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By Steve Umidha
Harambee Sacco is anticipating growth in both revenue and profitability, on the back of last year’s impressive performance and strong government support, despite the uncertainties surrounding the coronavirus pandemic.
Speaking exclusively to this writer, the firm’s Chief executive George Ochiri said the company targets to raise its asset base by up to 34 Billion by end of the year from Sh 29.5billion it reported in 2019.
“The impact has been very minimal because we mainly service civil servants who were not impacted by pay cuts and layoffs as a result of the pandemic…we hope to grow the society by 15 per cent this year, so we are sure of having a balance sheet of about Sh34 Billion by end of 2020,” said Dr. Ochiri.
During that period, Harambee Sacco’s net profits grew by 85.7 per cent to Sh 100 million in 2019 from Sh 53.8 million recorded in the previous year – with assets worth Sh26.3billion as of 2018.
Member’s deposits and savings grew to Sh20.1 billion in 2019, however the Sacco experienced a high rate of withdrawals forcing it to pay out Sh1.34billion to 5455 members.
To boost that growth, the company has ear marked some of its prime properties for sale – with a huge chunk of its multi-billion shilling real estate property valued in excess of Sh3 Billion to be disposed of to increase its cash flow and liquidity as it continues in its turnaround plan.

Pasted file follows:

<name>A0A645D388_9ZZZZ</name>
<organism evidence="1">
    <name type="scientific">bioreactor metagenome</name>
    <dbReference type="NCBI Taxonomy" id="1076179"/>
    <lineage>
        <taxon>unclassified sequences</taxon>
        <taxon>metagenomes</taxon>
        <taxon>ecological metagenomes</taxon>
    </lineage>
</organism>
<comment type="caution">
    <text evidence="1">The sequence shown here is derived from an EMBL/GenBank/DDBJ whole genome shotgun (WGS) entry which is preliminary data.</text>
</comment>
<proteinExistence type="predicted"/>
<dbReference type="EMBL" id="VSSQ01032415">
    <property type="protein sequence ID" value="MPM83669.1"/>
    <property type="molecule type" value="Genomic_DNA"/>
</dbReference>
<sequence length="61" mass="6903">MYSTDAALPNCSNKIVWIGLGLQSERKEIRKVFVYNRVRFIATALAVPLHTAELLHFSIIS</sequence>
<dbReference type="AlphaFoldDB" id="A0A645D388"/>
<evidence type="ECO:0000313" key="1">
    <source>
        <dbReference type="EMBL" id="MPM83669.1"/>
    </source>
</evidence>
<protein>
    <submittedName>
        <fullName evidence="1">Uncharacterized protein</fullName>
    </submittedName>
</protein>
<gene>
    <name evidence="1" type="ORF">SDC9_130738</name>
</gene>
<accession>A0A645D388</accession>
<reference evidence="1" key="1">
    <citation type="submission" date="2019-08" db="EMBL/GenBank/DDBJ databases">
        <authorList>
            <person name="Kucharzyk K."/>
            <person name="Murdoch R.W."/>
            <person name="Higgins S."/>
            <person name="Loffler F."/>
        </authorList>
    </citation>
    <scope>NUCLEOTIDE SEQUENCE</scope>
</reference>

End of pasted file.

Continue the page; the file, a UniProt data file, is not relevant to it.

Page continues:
In Kisumu for instance, the sacco is targeting 11 acres for sale to fetch Sh200 million while in Mombasa it is targeting to sell 16 maisonettes at Sh25 million each to raise about Sh400 million.
“This year we were to initiate disposal of some of our prime property like in Nyali but right now the property market is not at its best, but when the economy recovers those plans will kick off but Harambee is rich, richer than what is estimated in the books,” said Ochiri.
Harambee Sacco is currently ranked fourth largest deposit-taking institution behind Kenya Police Sacco, Mwalimu and Stima Investment Sacco, with Dr. Ochiri expecting an exponential growth owing to the strategies the company has employed since assuming the CEO post, having served in a similar position at Safaricom Sacco prior to joining Harambee.
“We have seen some of the policies such as tightening financial control flows, deepening IT systems we are putting in place bearing fruits,” he said, adding that, “We have also had to bring on board data analysts to help with the financial leakage.”
Last year saw the company suspend about 16 of its top officials in various departments that had been found culpable of mismanagement and outright fraud.
In July 2019, President Uhuru Kenyatta issued a directive for a Sacco Societies Fraud Investigation Unit to be set up to rein in rogue Sacco officials, following snowballing cases of fraud in the country’s Sacco societies.
Available figures by Sacco Societies Regulatory Authority (Sasra), show that the Kenyan deposit-taking Sacco segment has remained robust with total assets growing to over Sh400 billion.
Additionally, the institution is betting big on a regulatory consent to run a mortgage financial vehicle hoped to provide a major lift to the government’s affordable housing project that targets to put up half a million houses by 2022.
Harambee draws its membership mainly from, Kenya Defence Forces, National Police Service, National Youth Service, national and county governments, government Parastatals and departments and constitutional bodies.